Nosebleed during menses. Ozaena syphilitica, worse every change from dry to wet weather. Catarrhs of mucous membranes in general, characterized by a tendency to profuse secretion of greenish mucus. This is the tissue remedy for la grippe, since the disease is caused by an excess of water in the cellular fluids.

Kali Phos

Ozjena, foul, offensive discharge from nose, foul breath, and where secondary nervous troubles arise. Epistaxis and predisposition to same. Yellow crusts blown from nose. Thick, yellow discharge; sneezes from slightest exposure. Thick mucus hawked from posterior nares.

Magnesia Phos

Loss or perversion of sense of smell. Alternate dry and loose coryza. Gushing flow from nostrils.


Ozsena, with offensive discharge from nose, when the affection is seated in the submucous connective tissue or periosteum. (Syringe also with a solution of the same remedy.) Painful, chronic dryness of the nose, or inveterate ulceration, producing acrid, corroding discharge; herpetic eruption around nostrils and lips. Itching of tip of nose.

Clinical Cases

Dr. H. Goullon (Pop. Zeilschrift) praises Nalnim phos. in chronic postnasal catarrh, giving as indications the golden-yellow exudation and yellow tongue, etc., and relates a case cured by Natrum phos." after Kali bich. had failed, as well as everything else, and the patient had become hypochon.

Case of thick, yellow, offensive ozaena, alternating with watery discharge; has been affected with it for eighteen months; has lost taste and smell; left nostril worse. Catamenia occur every three weeks. Takes cold very easily. Stillborn child three years ago. Gave three doses of Kali sulph.12 in water, to be taken once a week. In one month reported catarrh entirely well; has regained much of the lost senses of smell and taste. (W. P. Wesselhoeft, M. D).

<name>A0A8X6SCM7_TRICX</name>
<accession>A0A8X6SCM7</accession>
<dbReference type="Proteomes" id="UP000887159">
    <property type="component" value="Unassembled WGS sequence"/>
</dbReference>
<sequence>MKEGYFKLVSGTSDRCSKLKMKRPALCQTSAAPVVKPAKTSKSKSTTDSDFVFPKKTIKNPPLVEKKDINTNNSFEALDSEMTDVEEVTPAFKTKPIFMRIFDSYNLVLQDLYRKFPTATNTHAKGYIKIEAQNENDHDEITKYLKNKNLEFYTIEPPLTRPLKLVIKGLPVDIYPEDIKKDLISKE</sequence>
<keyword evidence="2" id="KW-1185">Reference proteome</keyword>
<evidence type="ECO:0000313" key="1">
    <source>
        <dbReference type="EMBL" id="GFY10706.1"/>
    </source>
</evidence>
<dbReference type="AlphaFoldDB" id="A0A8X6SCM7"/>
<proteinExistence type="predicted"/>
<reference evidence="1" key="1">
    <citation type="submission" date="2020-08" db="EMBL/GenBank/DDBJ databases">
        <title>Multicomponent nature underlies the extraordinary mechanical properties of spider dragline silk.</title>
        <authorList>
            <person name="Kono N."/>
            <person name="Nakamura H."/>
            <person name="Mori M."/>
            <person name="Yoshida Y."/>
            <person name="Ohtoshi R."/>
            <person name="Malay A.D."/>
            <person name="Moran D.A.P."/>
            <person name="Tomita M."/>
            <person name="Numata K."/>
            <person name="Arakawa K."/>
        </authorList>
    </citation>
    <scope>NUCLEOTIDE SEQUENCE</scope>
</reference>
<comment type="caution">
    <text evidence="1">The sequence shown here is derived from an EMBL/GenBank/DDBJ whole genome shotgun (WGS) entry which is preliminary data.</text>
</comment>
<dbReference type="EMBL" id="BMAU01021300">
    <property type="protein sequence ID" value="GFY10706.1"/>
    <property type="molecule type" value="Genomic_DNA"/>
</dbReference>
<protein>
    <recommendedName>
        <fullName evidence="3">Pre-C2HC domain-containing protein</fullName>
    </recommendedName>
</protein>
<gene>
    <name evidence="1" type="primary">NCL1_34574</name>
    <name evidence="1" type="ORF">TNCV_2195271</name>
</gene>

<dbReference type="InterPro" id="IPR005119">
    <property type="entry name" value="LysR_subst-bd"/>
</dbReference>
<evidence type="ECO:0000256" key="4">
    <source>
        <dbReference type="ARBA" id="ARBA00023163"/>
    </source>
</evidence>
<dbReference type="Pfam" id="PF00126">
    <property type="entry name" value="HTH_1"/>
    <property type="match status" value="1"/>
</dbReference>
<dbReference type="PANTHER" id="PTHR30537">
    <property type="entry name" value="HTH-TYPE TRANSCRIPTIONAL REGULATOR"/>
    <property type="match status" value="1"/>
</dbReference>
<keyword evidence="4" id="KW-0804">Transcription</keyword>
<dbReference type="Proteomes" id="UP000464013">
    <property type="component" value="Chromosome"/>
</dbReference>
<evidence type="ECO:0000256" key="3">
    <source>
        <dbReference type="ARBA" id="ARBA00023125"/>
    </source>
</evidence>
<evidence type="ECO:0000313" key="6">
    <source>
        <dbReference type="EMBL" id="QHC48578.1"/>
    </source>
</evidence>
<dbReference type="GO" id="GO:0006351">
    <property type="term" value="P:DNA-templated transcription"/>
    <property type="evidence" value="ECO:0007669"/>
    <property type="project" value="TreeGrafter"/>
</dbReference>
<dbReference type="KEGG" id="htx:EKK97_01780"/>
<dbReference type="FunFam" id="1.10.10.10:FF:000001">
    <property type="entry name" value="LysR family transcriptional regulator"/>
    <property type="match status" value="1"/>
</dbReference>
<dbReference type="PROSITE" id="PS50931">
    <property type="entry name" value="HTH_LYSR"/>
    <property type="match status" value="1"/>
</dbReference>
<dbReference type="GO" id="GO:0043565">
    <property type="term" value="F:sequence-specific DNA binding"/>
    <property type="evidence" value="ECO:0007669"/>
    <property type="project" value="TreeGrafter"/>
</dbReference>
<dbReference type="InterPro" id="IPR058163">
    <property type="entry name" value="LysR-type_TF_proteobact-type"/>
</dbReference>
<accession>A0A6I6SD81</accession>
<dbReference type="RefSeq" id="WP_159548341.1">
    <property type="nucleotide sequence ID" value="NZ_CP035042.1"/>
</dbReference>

Dr. Breuer, of Munich, reports a case of suppressed foot-sweat, resulting in protracted bronchial catarrh; cured by Calcarea sulph. and Silicea. - A. H. Z., 1883.

Case of gentleman, ligbt-complexioned. About once a week a thick, dark brown semi-fluid accumulation of pus formed in the left upper nostril; on being blown out it emitted a terrible stench. About a month previous a piece of carious bone was taken from the antrum highmori, through an upper left alveolus, from which a 100th had been drawn four years previous. The probe entered the antrum freely. Calcarea, Silicca and several other remedies proved intllicaciotis. Three weeks after having taken two doses of Kali sulph.6 in water, morning and evening, a tablespoonful for four days, nothing more remained of (he discharge, and the alveolus closed so that no probe entered. (W. P. Wesselhceft, M. D)

Natrum Muriaticum

Dr. Louis A, Bull records a case of atrophic rhinopharyngitis in which the skin was "colorless, dry, fishy in appearance and profusely dotted with comedones, large and small." He was reminded, he says, of Boussingaull's experiments In withholding salt from animals, and opined that here was a case in which chloride of sodium was not properly assimilated. He used it locally in ten grains to the ounce solution, and in-cmally in dynamized form, with most satisfactory results. - Horn. Recorder.